The company behind energy drinks maker Monster Energy has filed a lawsuit against a California-based moving company for trademark and trade dress infringement.
Monster, which introduced its Monster Energy drink to the market in 2002, filed its complaint at the US District Court for the Central District of California on Monday, March 26.
California-based Monster Moving is allegedly selling services which use Monster’s trademarks and a trade dress which is “confusingly similar” to Monster’s own “distinct” style.
According to Monster’s claim, the moving company has “attempted to falsely associate itself” with the energy drink brand, using Monster’s marks on its trucks, employee uniforms, and web and social media pages.
Monster has been using the ‘Monster Energy’ (US trademark number 4,721,433) mark and the figurative ‘M’ claw mark (US trademark number 4,051,650) since launching the brand in 2002.
The ‘Monster Energy’ mark covers goods and services related to sports and music events including promotional materials, and the ‘M’ claw mark covers a range of goods, including sportswear, jewellery, nutritional supplements, and juices, as well as the flagship energy drinks.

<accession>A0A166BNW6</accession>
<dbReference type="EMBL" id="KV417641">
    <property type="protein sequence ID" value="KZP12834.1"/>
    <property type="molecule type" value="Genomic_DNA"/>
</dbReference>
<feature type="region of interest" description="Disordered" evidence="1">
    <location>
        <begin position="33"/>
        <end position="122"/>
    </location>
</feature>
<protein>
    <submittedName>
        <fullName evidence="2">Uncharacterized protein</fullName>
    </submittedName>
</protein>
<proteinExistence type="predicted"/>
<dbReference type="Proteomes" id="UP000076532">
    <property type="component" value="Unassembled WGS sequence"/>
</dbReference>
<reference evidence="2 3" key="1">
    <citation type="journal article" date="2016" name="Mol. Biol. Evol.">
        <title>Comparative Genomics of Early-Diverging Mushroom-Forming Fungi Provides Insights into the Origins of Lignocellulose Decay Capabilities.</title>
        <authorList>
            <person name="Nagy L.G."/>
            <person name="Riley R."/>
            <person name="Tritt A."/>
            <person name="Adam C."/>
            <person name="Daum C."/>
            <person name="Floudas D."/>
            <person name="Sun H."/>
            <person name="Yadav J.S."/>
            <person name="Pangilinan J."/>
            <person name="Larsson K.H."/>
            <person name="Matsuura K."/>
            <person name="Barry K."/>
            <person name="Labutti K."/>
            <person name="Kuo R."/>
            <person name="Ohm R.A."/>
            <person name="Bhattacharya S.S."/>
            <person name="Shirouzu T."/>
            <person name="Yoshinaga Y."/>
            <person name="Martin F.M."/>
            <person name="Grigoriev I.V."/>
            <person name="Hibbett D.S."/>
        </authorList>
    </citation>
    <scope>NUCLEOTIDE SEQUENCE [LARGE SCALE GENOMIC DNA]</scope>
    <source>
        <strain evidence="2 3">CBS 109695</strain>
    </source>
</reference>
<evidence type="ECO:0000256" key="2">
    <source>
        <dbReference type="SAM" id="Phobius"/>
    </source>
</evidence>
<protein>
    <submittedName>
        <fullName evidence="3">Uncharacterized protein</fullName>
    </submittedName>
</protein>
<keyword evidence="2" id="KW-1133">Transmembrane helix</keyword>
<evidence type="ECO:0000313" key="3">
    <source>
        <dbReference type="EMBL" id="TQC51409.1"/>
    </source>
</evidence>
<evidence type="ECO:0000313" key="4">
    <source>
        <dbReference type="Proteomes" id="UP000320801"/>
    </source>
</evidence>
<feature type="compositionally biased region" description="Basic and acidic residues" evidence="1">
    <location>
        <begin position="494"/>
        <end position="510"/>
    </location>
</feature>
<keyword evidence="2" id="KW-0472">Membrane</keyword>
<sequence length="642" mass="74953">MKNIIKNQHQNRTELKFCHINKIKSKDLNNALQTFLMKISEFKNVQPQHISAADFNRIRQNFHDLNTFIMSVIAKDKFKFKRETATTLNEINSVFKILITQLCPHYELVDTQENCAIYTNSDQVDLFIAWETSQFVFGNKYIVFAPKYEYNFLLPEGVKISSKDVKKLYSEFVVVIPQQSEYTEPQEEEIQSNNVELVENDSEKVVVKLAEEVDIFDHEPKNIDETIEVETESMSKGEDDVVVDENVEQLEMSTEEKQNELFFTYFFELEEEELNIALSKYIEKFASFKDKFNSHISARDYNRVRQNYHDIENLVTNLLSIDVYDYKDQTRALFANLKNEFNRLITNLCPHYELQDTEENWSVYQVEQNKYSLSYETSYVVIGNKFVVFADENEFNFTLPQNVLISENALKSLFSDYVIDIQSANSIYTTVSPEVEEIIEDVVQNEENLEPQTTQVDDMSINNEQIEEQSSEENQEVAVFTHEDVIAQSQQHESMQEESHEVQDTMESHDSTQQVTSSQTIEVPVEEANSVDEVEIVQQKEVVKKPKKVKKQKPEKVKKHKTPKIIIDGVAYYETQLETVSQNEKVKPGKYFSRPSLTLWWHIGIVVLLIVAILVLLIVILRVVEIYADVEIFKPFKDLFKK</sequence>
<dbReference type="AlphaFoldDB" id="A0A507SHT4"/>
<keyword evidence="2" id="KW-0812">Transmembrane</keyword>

Monster Moving has “wilfully violated” at least the 34 marks listed in the complaint, the energy drink brand said.
Monster also uses a “distinct” trade dress for packaging and promotional materials. The design includes a stylised font for the ‘Monster’ mark on a dark background, a bright green contrasting accent colour, and an “overall aggressive, edgy theme”, according to the complaint.
The claim said that Monster Moving previously operated under the name ‘Best Moving Service’ and used a red and white colour scheme to mark its trucks, but has now rebranded and started to use green and black colours in combination with a ‘Monster Moving’ mark.
In addition, the moving company has been using a similar stylised font as Monster, which includes the use of an ‘M’ claw mark
Monster has spent $4.6 billion in the marketing and promotion of its marks and trade dress, including $537 million in 2017 alone.
In June 2017, the energy drinks brand sent the first of several cease-and-desist letters to Monster Moving.
The infringing conduct has reportedly already resulted in customer confusion, with one individual asking a Monster employee whether the moving company was associated with the energy drinks brand.
Monster wants the moving company to be enjoined from using its marks and trade dress. It has also requested triple damages and profits, and that Monster Moving destroys all materials featuring the infringing marks or design.
Source: WIPR website